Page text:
Quick Learners

The fox babies are growing up.  They seem (some of them, anyway) to still come back to the den to sleep.  Fox research says that kits will begin to hunt in groups, or perhaps accompany an adult on hunts at about 3.5 months of age.  This group of kits is at that point in their growth.  I had noticed, even before play sessions, that one or two of the kits would “come from elsewhere”  (who knows where) to join in.  I’ve not seen a play session since the weekend.  On Monday night, though, a fox was hit by a car on the road below me.  That night I actually heard fox “scream” calls at about 11 p.m.  I have no way of knowing if that had anything to do with the road kill.  My adults are all intact (a neighbor thought it might have been one of this fox family).  The neighbor boy who found it and buried it told me it was an adult fox…but he may have been mistaken, since the kits are getting so big now.  It may have been a fox from another territory.  All I know is the order of things has suddenly changed.  I’d not seen “Bashful” until Thursday morning, and at first wondered if she may have been hit.  At that point I’d seen maybe one kit out of the den, but no mor group play sessions.  That night seemed to create a difference in the order of fox behavior.  Since that time I’ve seen all four adults from my fox family curled up under my bird feeders in the morning (they had done that when the kits were under the deck).  I’ve not seen any kits, however.  It is very possible the fox killed was one of the kits on a night hunting trip.  Kits are so vulnerable at this stage in their lives.  Of course, animals have litters for just that reason:  to ensure that SOME genes are successful for future generations.  Considering the risks, only one pup from a litter making it to maturity is a reasonable reality.  That all three from the litter last year made it (the boy at least made it until he was forced from the territory by “Papa” fox), is rather unusual and amazing.  I had worried about what might happen when these current kits were going out into the world, however.  The home territory is obviously rather full, with four adult foxes living on it.  Would one of the adult females search out another territory?  Would they drive the female kits away?  That all remains to be seen, and I may never know.  Still, foxes are extremely intelligent, and they learn quickly.  An example is my birdbath sitting in a scraggly raspberry patch.  “Bashful” and “Sweetie” would drink from it by jumping right up onto the structure.  The kits were fascinated, but couldn’t reach.  “Big Red,” however, the biggest of the litter, made it eventually, and on his first attempt session!  (See photos below).  As with all three litters in three consecutive seasons of denning under my deck, I have increased my knowledge of fox behavior, and I’ve been blessed with some interesting photography as well.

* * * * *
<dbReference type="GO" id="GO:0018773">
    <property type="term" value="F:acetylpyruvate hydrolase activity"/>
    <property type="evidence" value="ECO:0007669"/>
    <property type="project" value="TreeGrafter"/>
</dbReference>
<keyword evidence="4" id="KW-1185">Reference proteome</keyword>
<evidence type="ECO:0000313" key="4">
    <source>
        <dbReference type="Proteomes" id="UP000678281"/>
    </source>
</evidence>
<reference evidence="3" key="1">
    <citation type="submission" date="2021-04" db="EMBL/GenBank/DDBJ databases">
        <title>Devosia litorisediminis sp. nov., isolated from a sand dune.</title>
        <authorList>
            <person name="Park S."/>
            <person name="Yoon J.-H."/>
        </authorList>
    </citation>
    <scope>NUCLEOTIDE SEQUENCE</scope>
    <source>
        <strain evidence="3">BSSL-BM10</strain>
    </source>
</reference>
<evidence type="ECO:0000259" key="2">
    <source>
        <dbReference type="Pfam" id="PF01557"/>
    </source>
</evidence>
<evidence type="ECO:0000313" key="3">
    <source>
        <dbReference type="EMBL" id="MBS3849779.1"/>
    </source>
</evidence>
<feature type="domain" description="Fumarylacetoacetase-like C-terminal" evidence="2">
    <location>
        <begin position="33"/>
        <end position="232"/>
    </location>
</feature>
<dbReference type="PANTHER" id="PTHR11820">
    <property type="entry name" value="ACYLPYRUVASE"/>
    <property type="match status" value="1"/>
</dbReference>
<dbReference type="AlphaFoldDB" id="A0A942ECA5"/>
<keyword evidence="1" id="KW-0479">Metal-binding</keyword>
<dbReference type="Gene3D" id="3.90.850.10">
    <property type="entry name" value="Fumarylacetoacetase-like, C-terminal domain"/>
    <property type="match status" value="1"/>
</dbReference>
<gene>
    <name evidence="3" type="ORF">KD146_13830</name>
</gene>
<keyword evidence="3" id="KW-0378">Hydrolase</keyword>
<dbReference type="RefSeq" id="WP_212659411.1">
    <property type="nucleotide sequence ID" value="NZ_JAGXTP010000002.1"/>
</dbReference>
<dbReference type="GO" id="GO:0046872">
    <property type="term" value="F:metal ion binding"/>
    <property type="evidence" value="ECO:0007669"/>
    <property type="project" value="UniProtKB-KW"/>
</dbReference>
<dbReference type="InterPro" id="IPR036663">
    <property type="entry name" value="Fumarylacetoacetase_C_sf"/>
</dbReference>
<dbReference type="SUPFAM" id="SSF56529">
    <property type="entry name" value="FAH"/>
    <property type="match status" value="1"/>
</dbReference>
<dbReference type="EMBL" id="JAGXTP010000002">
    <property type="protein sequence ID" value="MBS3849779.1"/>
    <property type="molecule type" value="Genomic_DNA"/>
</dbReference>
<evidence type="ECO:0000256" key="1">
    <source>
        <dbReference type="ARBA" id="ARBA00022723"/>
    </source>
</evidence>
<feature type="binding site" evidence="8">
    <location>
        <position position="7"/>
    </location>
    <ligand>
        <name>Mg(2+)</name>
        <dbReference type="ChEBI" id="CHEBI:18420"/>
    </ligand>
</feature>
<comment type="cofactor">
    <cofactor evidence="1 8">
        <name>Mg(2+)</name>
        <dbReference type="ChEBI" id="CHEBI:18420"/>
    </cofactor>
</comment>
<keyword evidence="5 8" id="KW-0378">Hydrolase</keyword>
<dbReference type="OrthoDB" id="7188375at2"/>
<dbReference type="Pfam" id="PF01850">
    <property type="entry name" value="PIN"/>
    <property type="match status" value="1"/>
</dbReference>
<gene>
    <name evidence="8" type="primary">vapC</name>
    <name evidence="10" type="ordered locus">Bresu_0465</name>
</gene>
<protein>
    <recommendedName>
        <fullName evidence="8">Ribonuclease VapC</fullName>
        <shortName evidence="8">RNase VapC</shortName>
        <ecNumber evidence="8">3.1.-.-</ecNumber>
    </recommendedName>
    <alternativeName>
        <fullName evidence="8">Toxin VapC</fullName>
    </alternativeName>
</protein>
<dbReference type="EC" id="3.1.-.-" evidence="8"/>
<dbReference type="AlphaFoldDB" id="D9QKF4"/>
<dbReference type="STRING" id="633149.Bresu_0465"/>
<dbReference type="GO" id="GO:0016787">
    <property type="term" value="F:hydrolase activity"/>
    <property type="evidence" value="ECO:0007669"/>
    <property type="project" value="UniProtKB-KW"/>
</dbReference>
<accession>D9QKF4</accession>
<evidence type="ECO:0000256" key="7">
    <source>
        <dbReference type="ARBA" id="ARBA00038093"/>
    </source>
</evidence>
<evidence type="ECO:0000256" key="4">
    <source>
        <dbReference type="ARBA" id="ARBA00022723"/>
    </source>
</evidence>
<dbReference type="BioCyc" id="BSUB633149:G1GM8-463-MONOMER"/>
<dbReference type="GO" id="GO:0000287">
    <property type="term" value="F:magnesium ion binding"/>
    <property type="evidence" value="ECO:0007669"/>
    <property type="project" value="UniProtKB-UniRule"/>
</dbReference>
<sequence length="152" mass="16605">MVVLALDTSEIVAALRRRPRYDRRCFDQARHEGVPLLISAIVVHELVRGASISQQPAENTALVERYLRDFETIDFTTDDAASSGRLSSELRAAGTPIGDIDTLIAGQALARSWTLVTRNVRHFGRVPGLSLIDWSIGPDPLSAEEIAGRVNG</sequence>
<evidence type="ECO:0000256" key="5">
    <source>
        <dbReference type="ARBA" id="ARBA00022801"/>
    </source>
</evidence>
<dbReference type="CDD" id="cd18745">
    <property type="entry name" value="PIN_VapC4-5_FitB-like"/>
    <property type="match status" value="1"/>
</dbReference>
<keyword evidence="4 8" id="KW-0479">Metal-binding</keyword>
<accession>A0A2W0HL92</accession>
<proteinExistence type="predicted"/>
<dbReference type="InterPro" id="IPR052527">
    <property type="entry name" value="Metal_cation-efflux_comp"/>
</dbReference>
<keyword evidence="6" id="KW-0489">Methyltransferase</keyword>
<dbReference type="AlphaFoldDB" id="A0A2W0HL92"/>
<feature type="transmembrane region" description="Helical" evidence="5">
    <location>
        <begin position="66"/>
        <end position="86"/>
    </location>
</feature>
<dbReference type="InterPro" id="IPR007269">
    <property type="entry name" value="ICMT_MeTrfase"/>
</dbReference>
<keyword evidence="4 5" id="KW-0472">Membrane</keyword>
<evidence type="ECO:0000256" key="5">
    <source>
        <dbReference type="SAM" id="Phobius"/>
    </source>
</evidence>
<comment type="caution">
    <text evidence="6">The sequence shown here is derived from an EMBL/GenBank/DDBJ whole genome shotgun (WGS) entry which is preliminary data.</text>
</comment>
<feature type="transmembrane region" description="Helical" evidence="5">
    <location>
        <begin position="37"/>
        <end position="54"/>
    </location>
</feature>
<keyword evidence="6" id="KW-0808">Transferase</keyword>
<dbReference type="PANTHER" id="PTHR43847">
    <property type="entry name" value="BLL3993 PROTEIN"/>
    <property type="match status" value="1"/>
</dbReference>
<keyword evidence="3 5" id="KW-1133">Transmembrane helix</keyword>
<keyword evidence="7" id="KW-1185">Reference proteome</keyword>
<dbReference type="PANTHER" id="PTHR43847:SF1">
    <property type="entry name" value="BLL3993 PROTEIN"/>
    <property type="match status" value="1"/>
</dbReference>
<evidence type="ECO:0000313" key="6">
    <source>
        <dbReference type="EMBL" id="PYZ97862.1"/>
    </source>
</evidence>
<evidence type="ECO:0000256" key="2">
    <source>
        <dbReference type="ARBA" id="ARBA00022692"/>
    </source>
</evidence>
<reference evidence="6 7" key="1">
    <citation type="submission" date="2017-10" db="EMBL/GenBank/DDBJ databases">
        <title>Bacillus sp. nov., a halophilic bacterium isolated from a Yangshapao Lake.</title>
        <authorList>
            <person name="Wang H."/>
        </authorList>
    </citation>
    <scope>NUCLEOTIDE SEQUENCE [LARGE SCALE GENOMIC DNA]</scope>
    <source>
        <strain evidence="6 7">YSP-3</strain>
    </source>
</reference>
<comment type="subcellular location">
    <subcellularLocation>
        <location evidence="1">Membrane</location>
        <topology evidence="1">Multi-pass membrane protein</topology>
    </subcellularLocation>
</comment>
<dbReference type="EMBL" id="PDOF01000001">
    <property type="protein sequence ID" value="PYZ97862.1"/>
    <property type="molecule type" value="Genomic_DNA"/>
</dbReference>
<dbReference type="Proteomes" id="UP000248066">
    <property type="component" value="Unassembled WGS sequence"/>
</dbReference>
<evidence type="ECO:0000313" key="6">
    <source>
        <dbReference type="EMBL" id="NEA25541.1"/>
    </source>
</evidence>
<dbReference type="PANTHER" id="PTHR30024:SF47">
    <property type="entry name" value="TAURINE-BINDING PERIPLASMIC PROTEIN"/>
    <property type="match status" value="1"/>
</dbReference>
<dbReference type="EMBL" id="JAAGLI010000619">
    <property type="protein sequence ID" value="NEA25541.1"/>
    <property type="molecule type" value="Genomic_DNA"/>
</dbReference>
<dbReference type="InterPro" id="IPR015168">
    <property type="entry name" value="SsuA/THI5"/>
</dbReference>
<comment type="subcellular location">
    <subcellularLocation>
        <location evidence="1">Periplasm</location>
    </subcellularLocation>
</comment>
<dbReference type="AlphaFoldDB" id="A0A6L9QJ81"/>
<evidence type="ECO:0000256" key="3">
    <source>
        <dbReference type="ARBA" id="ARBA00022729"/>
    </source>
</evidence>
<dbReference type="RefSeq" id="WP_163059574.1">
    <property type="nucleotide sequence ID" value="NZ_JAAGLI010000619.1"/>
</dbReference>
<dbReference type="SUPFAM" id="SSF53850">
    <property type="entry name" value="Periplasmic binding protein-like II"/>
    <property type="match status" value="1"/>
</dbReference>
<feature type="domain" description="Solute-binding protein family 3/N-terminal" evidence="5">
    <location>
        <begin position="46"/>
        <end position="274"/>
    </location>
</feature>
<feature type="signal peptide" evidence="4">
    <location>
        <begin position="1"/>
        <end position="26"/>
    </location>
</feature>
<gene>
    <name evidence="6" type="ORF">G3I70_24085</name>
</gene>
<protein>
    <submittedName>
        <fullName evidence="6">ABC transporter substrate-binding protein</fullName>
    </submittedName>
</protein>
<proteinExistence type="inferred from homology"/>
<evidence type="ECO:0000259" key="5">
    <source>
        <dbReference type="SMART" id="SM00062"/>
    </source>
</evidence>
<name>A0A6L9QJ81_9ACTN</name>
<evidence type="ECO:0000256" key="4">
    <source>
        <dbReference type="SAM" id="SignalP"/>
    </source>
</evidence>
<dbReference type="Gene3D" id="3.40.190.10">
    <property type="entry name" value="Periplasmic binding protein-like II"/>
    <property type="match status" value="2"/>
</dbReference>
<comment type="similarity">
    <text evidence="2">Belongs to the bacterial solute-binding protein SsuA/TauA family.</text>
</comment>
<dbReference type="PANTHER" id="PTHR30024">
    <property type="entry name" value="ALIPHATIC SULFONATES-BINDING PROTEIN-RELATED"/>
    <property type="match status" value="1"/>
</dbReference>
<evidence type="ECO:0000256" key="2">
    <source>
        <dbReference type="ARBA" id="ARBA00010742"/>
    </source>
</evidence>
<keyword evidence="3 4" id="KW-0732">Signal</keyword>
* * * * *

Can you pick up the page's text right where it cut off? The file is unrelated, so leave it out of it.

3). Success! "Big Red" finally gets a drink! And he learned in one session.

2). "Big Red" tries over and over to do as Bashful had done.

1). No Fair! We want up there, too! Bashful takes a drink in the seemingly inaccessible birdbath.

Categories: Red Foxes | 1 Comment

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One thought on “Quick Learners

  1. Jody

    Fun to watch!


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